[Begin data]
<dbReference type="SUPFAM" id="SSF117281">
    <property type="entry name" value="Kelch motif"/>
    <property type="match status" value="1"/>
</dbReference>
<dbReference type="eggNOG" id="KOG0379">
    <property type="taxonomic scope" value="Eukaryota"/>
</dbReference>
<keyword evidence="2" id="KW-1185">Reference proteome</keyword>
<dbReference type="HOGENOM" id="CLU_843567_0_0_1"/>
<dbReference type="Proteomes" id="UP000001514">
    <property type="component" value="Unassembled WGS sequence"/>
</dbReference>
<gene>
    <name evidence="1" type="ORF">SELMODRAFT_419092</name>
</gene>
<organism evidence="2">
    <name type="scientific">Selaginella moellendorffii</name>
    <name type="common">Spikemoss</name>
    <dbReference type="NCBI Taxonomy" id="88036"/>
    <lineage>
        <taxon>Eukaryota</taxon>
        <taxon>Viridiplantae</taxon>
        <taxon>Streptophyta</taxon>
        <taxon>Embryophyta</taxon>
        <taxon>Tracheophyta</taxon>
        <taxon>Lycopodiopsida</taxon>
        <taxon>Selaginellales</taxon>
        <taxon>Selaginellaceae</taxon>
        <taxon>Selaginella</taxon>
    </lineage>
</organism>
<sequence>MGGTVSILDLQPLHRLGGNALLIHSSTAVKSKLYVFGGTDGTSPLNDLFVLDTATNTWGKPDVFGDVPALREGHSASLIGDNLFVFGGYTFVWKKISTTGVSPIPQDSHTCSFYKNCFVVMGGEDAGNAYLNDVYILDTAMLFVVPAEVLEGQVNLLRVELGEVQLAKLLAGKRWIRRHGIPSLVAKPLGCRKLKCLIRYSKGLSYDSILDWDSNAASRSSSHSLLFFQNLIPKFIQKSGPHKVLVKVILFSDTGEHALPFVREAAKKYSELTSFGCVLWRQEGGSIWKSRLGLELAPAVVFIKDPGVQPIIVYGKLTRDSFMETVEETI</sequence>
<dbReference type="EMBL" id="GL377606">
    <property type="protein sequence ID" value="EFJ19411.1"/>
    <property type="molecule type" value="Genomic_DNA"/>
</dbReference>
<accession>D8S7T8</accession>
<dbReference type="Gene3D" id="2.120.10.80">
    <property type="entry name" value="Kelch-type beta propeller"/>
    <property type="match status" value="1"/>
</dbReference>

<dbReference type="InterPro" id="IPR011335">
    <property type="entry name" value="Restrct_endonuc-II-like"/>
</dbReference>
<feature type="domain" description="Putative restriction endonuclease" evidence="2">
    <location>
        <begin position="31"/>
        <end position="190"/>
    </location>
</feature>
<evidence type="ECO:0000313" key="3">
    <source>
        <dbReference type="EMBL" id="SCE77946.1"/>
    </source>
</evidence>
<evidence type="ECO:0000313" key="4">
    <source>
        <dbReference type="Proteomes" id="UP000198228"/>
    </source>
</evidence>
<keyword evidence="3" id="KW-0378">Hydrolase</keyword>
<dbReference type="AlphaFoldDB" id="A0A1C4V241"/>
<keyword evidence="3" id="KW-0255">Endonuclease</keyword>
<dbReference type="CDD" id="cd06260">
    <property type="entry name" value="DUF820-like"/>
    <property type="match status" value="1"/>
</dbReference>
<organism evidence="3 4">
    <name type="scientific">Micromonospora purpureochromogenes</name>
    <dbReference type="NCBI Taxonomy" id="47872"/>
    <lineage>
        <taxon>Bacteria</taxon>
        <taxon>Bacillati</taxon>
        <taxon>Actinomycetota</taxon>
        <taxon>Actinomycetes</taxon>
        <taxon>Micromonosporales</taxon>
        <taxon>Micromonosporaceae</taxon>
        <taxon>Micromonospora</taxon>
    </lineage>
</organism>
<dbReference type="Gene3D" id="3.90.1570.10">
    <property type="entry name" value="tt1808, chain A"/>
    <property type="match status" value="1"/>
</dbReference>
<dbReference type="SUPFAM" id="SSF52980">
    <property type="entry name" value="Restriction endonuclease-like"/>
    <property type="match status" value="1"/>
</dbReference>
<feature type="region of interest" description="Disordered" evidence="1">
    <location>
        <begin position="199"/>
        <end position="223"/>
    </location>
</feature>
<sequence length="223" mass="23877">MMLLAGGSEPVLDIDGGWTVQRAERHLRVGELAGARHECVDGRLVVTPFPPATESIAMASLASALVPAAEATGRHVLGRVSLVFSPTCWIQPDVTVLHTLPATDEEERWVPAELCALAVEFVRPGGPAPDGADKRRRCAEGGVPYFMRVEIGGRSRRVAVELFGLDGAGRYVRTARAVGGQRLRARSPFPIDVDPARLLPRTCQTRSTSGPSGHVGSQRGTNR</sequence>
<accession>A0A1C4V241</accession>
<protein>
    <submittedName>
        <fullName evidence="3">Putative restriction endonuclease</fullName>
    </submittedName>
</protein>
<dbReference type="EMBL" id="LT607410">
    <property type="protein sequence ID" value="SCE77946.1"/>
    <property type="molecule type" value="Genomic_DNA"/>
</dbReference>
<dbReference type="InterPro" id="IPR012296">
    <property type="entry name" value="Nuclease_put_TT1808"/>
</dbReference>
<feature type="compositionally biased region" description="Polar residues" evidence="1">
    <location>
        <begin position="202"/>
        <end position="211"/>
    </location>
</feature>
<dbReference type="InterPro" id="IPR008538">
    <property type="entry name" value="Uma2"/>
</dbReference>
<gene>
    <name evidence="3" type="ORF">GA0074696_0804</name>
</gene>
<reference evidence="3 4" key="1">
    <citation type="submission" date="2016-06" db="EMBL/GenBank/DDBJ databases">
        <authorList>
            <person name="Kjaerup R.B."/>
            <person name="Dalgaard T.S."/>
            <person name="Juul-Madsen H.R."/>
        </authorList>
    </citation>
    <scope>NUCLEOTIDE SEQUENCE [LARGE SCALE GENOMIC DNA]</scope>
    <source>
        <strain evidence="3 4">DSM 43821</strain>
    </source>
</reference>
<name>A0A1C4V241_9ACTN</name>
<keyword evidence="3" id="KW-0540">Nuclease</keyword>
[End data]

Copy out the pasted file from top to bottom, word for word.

<dbReference type="SUPFAM" id="SSF117281">
    <property type="entry name" value="Kelch motif"/>
    <property type="match status" value="1"/>
</dbReference>
<dbReference type="eggNOG" id="KOG0379">
    <property type="taxonomic scope" value="Eukaryota"/>
</dbReference>
<keyword evidence="2" id="KW-1185">Reference proteome</keyword>
<dbReference type="HOGENOM" id="CLU_843567_0_0_1"/>
<dbReference type="Proteomes" id="UP000001514">
    <property type="component" value="Unassembled WGS sequence"/>
</dbReference>
<gene>
    <name evidence="1" type="ORF">SELMODRAFT_419092</name>
</gene>
<organism evidence="2">
    <name type="scientific">Selaginella moellendorffii</name>
    <name type="common">Spikemoss</name>
    <dbReference type="NCBI Taxonomy" id="88036"/>
    <lineage>
        <taxon>Eukaryota</taxon>
        <taxon>Viridiplantae</taxon>
        <taxon>Streptophyta</taxon>
        <taxon>Embryophyta</taxon>
        <taxon>Tracheophyta</taxon>
        <taxon>Lycopodiopsida</taxon>
        <taxon>Selaginellales</taxon>
        <taxon>Selaginellaceae</taxon>
        <taxon>Selaginella</taxon>
    </lineage>
</organism>
<sequence>MGGTVSILDLQPLHRLGGNALLIHSSTAVKSKLYVFGGTDGTSPLNDLFVLDTATNTWGKPDVFGDVPALREGHSASLIGDNLFVFGGYTFVWKKISTTGVSPIPQDSHTCSFYKNCFVVMGGEDAGNAYLNDVYILDTAMLFVVPAEVLEGQVNLLRVELGEVQLAKLLAGKRWIRRHGIPSLVAKPLGCRKLKCLIRYSKGLSYDSILDWDSNAASRSSSHSLLFFQNLIPKFIQKSGPHKVLVKVILFSDTGEHALPFVREAAKKYSELTSFGCVLWRQEGGSIWKSRLGLELAPAVVFIKDPGVQPIIVYGKLTRDSFMETVEETI</sequence>
<dbReference type="EMBL" id="GL377606">
    <property type="protein sequence ID" value="EFJ19411.1"/>
    <property type="molecule type" value="Genomic_DNA"/>
</dbReference>
<accession>D8S7T8</accession>
<dbReference type="Gene3D" id="2.120.10.80">
    <property type="entry name" value="Kelch-type beta propeller"/>
    <property type="match status" value="1"/>
</dbReference>

<dbReference type="InterPro" id="IPR011335">
    <property type="entry name" value="Restrct_endonuc-II-like"/>
</dbReference>
<feature type="domain" description="Putative restriction endonuclease" evidence="2">
    <location>
        <begin position="31"/>
        <end position="190"/>
    </location>
</feature>
<evidence type="ECO:0000313" key="3">
    <source>
        <dbReference type="EMBL" id="SCE77946.1"/>
    </source>
</evidence>
<evidence type="ECO:0000313" key="4">
    <source>
        <dbReference type="Proteomes" id="UP000198228"/>
    </source>
</evidence>
<keyword evidence="3" id="KW-0378">Hydrolase</keyword>
<dbReference type="AlphaFoldDB" id="A0A1C4V241"/>
<keyword evidence="3" id="KW-0255">Endonuclease</keyword>
<dbReference type="CDD" id="cd06260">
    <property type="entry name" value="DUF820-like"/>
    <property type="match status" value="1"/>
</dbReference>
<organism evidence="3 4">
    <name type="scientific">Micromonospora purpureochromogenes</name>
    <dbReference type="NCBI Taxonomy" id="47872"/>
    <lineage>
        <taxon>Bacteria</taxon>
        <taxon>Bacillati</taxon>
        <taxon>Actinomycetota</taxon>
        <taxon>Actinomycetes</taxon>
        <taxon>Micromonosporales</taxon>
        <taxon>Micromonosporaceae</taxon>
        <taxon>Micromonospora</taxon>
    </lineage>
</organism>
<dbReference type="Gene3D" id="3.90.1570.10">
    <property type="entry name" value="tt1808, chain A"/>
    <property type="match status" value="1"/>
</dbReference>
<dbReference type="SUPFAM" id="SSF52980">
    <property type="entry name" value="Restriction endonuclease-like"/>
    <property type="match status" value="1"/>
</dbReference>
<feature type="region of interest" description="Disordered" evidence="1">
    <location>
        <begin position="199"/>
        <end position="223"/>
    </location>
</feature>
<sequence length="223" mass="23877">MMLLAGGSEPVLDIDGGWTVQRAERHLRVGELAGARHECVDGRLVVTPFPPATESIAMASLASALVPAAEATGRHVLGRVSLVFSPTCWIQPDVTVLHTLPATDEEERWVPAELCALAVEFVRPGGPAPDGADKRRRCAEGGVPYFMRVEIGGRSRRVAVELFGLDGAGRYVRTARAVGGQRLRARSPFPIDVDPARLLPRTCQTRSTSGPSGHVGSQRGTNR</sequence>
<accession>A0A1C4V241</accession>
<protein>
    <submittedName>
        <fullName evidence="3">Putative restriction endonuclease</fullName>
    </submittedName>
</protein>
<dbReference type="EMBL" id="LT607410">
    <property type="protein sequence ID" value="SCE77946.1"/>
    <property type="molecule type" value="Genomic_DNA"/>
</dbReference>
<dbReference type="InterPro" id="IPR012296">
    <property type="entry name" value="Nuclease_put_TT1808"/>
</dbReference>
<feature type="compositionally biased region" description="Polar residues" evidence="1">
    <location>
        <begin position="202"/>
        <end position="211"/>
    </location>
</feature>
<dbReference type="InterPro" id="IPR008538">
    <property type="entry name" value="Uma2"/>
</dbReference>
<gene>
    <name evidence="3" type="ORF">GA0074696_0804</name>
</gene>
<reference evidence="3 4" key="1">
    <citation type="submission" date="2016-06" db="EMBL/GenBank/DDBJ databases">
        <authorList>
            <person name="Kjaerup R.B."/>
            <person name="Dalgaard T.S."/>
            <person name="Juul-Madsen H.R."/>
        </authorList>
    </citation>
    <scope>NUCLEOTIDE SEQUENCE [LARGE SCALE GENOMIC DNA]</scope>
    <source>
        <strain evidence="3 4">DSM 43821</strain>
    </source>
</reference>
<name>A0A1C4V241_9ACTN</name>
<keyword evidence="3" id="KW-0540">Nuclease</keyword>